An unexpected source of inspiration?

My work has been deeply influenced by Deleuze and Guattari’s book A Thousand Plateaus, which explores non-linear, polycentric, non-hierarchical thinking and social structures. Through this book, I have a new understanding of familiar social patterns. It explores nonlinear, decentralized, and nonhierarchical thinking and social structures, providing a theoretical framework for opposing centrism and hierarchy. In a way, I believe that’s what  my hometown needs to focus on.

What do you want people to take from your work when they view it? 

No matter how the audience reacts to my work, I don’t mind, I am very open to any feedback. But I hope that the audience can think, feel joy or resonate when appreciating my works. Painting has this magical ability to touch people’s emotions and minds, and I hope that the audience will be touched in my works.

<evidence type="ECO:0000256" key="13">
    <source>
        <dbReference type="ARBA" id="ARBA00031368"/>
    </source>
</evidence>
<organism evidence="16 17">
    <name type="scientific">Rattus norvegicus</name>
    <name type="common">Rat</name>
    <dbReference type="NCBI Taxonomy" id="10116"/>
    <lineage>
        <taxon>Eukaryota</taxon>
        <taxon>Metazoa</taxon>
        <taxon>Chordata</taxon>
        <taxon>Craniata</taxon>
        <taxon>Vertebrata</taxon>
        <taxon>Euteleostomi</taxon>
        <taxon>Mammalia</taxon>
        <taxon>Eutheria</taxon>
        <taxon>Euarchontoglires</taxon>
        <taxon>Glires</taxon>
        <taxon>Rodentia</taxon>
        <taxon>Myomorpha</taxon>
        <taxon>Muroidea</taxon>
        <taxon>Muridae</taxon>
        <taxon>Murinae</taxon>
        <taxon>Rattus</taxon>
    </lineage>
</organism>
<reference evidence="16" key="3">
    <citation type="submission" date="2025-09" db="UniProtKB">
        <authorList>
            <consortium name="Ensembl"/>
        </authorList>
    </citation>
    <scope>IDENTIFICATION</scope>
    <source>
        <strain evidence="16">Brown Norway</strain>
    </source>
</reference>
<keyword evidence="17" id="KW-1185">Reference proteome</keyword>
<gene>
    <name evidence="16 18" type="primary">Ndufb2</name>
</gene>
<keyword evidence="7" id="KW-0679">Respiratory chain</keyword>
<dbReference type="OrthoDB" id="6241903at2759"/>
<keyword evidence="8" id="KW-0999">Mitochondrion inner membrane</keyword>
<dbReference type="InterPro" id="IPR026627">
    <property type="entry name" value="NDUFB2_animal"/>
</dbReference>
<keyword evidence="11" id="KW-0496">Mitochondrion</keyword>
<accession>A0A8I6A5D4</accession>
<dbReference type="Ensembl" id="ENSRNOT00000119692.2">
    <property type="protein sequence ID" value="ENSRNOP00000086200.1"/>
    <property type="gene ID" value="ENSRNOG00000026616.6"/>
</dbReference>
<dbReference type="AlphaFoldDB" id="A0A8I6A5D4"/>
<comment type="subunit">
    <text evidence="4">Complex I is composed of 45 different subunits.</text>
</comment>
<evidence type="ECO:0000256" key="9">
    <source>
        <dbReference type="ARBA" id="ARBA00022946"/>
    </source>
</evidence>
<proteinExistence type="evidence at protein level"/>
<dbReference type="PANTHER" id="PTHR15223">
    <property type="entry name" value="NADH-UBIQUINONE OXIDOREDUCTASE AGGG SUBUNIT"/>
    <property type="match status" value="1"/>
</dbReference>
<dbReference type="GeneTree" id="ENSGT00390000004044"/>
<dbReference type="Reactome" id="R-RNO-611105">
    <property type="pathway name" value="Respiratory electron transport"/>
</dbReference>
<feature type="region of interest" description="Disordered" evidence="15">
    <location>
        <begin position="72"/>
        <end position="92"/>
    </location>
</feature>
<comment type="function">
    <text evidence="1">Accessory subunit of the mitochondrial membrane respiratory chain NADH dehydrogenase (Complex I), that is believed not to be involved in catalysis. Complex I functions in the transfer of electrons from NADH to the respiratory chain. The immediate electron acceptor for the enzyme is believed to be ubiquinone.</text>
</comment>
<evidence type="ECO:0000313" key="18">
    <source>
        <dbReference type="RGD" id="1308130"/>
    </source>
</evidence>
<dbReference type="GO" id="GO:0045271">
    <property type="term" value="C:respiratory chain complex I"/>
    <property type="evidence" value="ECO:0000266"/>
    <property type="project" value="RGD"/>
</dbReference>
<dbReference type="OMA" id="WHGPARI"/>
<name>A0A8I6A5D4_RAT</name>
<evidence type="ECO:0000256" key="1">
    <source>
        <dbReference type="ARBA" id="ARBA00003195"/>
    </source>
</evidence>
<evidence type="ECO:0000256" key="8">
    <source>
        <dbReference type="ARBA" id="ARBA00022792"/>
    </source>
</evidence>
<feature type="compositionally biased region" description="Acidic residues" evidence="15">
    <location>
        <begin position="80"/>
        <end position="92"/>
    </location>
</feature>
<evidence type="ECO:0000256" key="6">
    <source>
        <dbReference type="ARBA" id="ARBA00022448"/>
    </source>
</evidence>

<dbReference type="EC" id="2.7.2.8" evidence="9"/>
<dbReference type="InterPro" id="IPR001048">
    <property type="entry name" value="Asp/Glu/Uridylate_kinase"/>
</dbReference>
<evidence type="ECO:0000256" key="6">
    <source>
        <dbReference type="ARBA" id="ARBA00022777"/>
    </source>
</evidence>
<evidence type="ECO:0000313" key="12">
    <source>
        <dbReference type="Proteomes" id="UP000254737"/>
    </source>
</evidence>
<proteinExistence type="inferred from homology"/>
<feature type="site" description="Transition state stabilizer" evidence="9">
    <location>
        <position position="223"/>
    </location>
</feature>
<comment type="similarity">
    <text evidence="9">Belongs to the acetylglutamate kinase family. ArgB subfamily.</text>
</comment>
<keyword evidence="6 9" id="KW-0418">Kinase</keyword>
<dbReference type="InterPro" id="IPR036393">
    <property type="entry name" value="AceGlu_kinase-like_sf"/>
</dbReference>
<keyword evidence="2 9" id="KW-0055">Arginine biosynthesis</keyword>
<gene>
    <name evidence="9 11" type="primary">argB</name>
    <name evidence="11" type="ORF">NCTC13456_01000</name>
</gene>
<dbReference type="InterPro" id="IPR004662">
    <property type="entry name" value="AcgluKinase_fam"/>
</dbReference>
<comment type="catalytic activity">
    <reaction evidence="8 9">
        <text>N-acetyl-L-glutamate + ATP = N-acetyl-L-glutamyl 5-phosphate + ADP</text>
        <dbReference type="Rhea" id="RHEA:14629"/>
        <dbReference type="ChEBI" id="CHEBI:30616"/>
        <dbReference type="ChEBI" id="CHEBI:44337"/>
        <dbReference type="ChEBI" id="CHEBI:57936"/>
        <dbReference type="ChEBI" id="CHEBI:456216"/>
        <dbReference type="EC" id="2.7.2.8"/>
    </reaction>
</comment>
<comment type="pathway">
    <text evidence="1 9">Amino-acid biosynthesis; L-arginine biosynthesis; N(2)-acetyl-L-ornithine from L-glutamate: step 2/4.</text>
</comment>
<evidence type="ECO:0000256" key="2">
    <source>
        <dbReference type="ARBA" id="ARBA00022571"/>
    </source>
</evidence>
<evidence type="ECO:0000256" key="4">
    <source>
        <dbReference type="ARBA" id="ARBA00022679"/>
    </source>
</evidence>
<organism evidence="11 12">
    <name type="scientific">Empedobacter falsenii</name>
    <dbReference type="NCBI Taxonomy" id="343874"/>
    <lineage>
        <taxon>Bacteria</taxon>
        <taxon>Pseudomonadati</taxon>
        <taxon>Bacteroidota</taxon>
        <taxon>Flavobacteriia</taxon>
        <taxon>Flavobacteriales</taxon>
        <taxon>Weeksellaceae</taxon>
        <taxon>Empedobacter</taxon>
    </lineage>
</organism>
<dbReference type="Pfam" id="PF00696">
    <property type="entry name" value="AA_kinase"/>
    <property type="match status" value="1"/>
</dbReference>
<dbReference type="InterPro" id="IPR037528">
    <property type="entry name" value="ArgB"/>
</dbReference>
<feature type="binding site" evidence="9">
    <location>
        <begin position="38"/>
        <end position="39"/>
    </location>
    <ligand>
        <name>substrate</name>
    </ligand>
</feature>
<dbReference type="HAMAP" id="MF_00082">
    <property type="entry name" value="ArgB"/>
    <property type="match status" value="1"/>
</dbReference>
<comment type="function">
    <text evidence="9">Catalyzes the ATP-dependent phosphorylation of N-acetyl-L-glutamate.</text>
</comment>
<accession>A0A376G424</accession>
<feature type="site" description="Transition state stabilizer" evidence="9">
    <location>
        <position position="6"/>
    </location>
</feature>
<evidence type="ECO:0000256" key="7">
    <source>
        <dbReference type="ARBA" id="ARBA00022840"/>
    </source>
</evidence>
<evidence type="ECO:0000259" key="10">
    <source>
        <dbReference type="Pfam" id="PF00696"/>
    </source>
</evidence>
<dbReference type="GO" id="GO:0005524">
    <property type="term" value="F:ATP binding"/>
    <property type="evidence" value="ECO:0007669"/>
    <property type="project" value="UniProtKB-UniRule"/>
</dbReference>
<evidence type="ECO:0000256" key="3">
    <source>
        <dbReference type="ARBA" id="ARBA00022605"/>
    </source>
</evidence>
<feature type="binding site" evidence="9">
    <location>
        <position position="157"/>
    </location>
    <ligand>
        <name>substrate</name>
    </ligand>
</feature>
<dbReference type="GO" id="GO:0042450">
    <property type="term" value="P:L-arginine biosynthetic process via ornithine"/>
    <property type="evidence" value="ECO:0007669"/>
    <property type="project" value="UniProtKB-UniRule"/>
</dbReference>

Therefore, my work is both abstract and figurative. In future, I hope that more people will have access to art to allow a wider audience appreciate my works. I know that there are still many people in the world who have never been exposed to art and I hope to bring them a beautiful experience.

What events in your life have mobilised change in your practice?

When I was an undergraduate, I studied Fine Art in Chelsea. The school did not have a specific discipline, so I tried almost all media to explore my artistic language. However, in the end I returned to the original art of painting on paper. This is because I found that my parents know very little about contemporary art. I hope to the person I loved can also enter the world of art, so I chose to return to the most basic medium of painting, which is most acceptable for them.